Google, Master Manipulator of the Press
March 06, 2011
Posted in Ken's Blog
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As I look back at the frenzy of activity after Google's Pap/Farmer/Panda release, the overall conclusion is that Google did some good with this algorithm, knocking many content duplicators and paraphrasers out of the Search Engine Results Pages ("SERPs").
That, of course, is good for quality sites of all sizes.
I've been a big fan of Google's for as long as I can remember. But there's a negative buzz lately. I believe it originates, partly from Google's DNA and partly from a conscious manipulation of the press. This post discusses the latter...
What bothers me about this release is how perfectly Google manipulated the agenda from the very beginning. And no one from the mass media really pressed them on it.
Start with Google's announcement of their algorithm.
The Google post can be summarized by these 2 following passages...
"This update is designed to reduce rankings for low-quality sites -- sites which are low value-add for users, copy content from other websites or sites that are just not very useful.
"At the same time, it will provide better rankings for high-quality sites -- sites with original content and information such as research, in-depth reports, thoughtful analysis and so on.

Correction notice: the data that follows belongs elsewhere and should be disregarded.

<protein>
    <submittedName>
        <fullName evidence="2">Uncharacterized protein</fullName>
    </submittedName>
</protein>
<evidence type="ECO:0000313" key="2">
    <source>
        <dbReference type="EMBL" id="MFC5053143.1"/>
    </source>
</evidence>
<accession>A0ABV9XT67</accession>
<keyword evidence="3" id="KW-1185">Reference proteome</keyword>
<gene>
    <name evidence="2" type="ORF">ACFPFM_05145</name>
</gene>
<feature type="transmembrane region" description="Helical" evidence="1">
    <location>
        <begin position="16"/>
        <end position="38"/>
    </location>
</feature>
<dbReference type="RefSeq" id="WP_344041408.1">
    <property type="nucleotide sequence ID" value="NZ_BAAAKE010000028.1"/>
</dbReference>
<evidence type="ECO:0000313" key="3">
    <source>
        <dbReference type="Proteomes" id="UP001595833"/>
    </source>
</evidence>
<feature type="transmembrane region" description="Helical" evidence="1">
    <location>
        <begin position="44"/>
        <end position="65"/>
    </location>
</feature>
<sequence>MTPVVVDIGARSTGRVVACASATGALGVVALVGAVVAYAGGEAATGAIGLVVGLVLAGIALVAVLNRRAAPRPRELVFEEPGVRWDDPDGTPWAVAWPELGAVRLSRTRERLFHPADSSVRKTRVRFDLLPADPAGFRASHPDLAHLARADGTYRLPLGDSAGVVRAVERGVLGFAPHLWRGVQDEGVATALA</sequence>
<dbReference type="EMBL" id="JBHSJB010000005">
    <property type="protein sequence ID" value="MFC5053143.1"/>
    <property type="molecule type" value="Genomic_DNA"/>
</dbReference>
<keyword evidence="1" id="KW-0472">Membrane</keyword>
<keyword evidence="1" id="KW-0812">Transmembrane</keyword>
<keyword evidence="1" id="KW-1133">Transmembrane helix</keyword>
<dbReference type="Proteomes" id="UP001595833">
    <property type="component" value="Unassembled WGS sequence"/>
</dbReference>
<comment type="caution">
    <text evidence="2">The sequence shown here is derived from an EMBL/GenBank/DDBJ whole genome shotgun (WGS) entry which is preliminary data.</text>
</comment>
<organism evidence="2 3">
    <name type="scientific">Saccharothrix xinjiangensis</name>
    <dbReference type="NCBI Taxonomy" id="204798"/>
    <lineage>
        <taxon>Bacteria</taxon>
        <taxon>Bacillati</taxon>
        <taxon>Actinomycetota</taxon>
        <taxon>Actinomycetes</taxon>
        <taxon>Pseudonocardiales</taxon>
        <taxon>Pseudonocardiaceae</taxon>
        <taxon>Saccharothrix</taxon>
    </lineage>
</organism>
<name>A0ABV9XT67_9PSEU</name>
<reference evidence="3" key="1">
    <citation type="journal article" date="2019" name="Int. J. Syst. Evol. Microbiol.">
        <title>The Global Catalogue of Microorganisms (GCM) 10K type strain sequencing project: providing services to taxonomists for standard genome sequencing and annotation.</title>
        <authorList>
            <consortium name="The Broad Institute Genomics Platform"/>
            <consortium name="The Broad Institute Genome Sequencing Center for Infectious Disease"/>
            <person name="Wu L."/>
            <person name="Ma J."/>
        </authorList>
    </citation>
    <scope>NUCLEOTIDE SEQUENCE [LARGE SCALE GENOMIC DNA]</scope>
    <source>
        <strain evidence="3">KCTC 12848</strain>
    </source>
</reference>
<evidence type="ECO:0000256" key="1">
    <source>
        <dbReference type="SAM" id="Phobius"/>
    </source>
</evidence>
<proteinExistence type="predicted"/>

"Google depends on the high-quality content created by wonderful websites around the world, and we do have a responsibility to encourage a healthy web ecosystem. Therefore, it is important for high-quality sites to be rewarded, and that's exactly what this change does."
The more effectively Google fulfills the above goals, the more searchers flow to those who create original, usable, value-added content. Searchers are happy. Publishers are happy. Advertisers get their money's worth. And it's all good for Google, rightly so.
Basically, Paradise is restored and we can all look away to something else.
And that's what Google did their best to accomplish here. "Everything's OK... as you were!"
Let's Focus the Light
It's time to interpret Google's pronouncements and compare words to actions under this bright light...
Google's multi-billion dollar (and growing) quarterly profits rely on high public confidence in its search quality.
View Google's public and private utterances and actions through that lens.
Is Google's "Pap algo" announcement and its subsequent management of false-positives (errors of the algorithm that hurt quality sites) motivated by publicity (the need to reassure the masses)?
Was it just a coincidence that an algorithm became available to "fix" what had been brewing for years, but which only recently hit a publicity crescendo?
Analyze the handling of the "false positives" and you will find a staged denial during an interview on WIRED.com (after an obvious manual change to fix a "false-positive" of a former executive editor of WIRED.com). You will also find the necessity for Google to provide a way for sites that felt they were mistakenly downgraded by the algorithm to submit their cases.